When you have done this, and if the other three boxes are complete, then press 'Save' :


Saving your files

When you have found or selected all the files. Then click 'OK' to shut the small window with the small buttons :


and you'll get a window telling you how long the process will take.


When this process is complete you will have created a new .idx file and and new .sub file. These will be saved in the directory you choose for saving the .idx file. In my case I saved them to the desktop :


Making the '.srt' File

Now we want to merge the idx file and the .sub file into a '.srt' file. Click on the top menu 'Tools' and then 'OCR (VobSub -> Srt)':


You should see a window titled 'MiniOCR'. 


Click on the 'Open' button under 'VobSub'. You will then see a window called 'VobSub Settings'.


Click on 'Select .idx' and browse for and select the idx file you created in the 'Extracting to an idx / VobSub file' section.


Click on 'Open' when you have selected the idx file. You should return to the 'VobSub Settings' window :


If the DVD you are using has more than one language it should be displayed in the 'Select Language' drop down box. Select the language you want to create a subtitle file for.


When you have the right language selected click 'OK', and you should return to the 'MiniOCR' window. Now you need to select a place on your computer to save the target *.srt file to. Click on the 'Save' button in the 'Output srt' section :


You will see a window asking you to choose a folder to save the srt file in.


Browse until you find the right place. When you have, give the file a name by typing in a name in the box at the top


make sure the name ends in '.srt' and then click 'Save'


Now you have set your input and output files you can start the process of converting the images file in to a text file. This process is called OCR. Click 'Start OCR'.


You should see a window like this: 


The OCR (Optical Character Recognition) process needs you to tell it what the characters (letters and numbers + symbols) in the subtitles are. It will display a character from the image subtitle and you have to then tell the application what the corresponding text character is. Avidemux will show you a phrase and one character for that phrase like this:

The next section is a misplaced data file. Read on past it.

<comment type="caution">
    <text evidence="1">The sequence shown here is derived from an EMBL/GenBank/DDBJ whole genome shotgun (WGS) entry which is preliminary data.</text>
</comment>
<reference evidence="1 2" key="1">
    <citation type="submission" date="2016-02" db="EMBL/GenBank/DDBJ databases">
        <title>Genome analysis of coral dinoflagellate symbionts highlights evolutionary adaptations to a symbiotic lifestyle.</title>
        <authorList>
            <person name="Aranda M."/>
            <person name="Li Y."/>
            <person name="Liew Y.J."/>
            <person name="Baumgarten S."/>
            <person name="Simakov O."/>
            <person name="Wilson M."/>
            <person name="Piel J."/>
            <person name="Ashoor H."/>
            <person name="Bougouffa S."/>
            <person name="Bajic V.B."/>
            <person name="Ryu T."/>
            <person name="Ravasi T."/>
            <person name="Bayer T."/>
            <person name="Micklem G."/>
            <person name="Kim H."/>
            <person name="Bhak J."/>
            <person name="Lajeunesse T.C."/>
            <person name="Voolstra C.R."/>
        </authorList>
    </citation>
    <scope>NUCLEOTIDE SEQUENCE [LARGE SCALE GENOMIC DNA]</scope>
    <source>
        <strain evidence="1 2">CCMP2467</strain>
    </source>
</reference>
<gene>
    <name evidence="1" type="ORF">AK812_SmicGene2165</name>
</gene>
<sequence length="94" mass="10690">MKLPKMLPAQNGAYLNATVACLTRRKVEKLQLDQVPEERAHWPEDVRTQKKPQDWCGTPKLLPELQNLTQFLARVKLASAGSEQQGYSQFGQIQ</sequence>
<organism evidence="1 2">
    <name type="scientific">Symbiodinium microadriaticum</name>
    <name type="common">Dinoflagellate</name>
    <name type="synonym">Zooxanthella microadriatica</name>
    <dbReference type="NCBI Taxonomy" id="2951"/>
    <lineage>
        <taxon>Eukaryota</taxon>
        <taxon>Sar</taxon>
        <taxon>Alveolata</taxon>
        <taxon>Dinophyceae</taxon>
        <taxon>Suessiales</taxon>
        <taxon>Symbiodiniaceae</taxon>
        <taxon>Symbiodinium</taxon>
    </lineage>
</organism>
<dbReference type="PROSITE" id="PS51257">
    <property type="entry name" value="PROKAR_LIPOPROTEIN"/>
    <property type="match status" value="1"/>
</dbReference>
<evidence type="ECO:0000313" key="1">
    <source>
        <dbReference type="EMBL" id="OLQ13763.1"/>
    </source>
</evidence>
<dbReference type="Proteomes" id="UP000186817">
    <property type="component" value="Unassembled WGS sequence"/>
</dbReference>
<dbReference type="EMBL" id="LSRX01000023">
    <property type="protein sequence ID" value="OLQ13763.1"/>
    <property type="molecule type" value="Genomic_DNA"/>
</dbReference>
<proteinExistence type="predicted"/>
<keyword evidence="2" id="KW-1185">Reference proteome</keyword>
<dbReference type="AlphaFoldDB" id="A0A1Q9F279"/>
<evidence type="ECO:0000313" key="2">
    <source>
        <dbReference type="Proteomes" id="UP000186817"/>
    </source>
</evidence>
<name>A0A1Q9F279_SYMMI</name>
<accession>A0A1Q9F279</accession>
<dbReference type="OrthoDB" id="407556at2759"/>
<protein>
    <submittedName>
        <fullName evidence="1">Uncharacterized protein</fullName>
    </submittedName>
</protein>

Now you must type the right character in the empty text field.


You do this because it is more accurate for you to specific exactly what the characters are than for the application to guess.

Where it says 'Current Glyph Text:' and shows an image of a character you need to enter that character using the keyboard in the box below and then click 'OK'. It does make a difference if it is a capital letter or a lower case letter. Also this process is very unforgiving at the moment. There is no undo option, so don't get it wrong!­

Sometimes 2 characters well be selected. You should enter those two characters and click enter. This may seem to be taking a long time but when you have entered all the characters and numbers the program should fly through the subtitles. You should be able to process a 90 minute film in 5 -10 minutes.

When you are finished the '.srt' file you saved will have the right ­timecode and subtitle information in it. You can open it with a text editor and it should look something like this:

00:00:10,991 --> 00:00:13,991
 Mick Jagger
00:00:18,565 --> 00:00:21,565
 - Mick Jagger
 - Thank you
00:00:32,479 --> 00:00:35,479
 - Man: Mick Jagger.
 - ( police radio squelch )
00:01:04,778 --> 00:01:06,011
 one minute! one minute!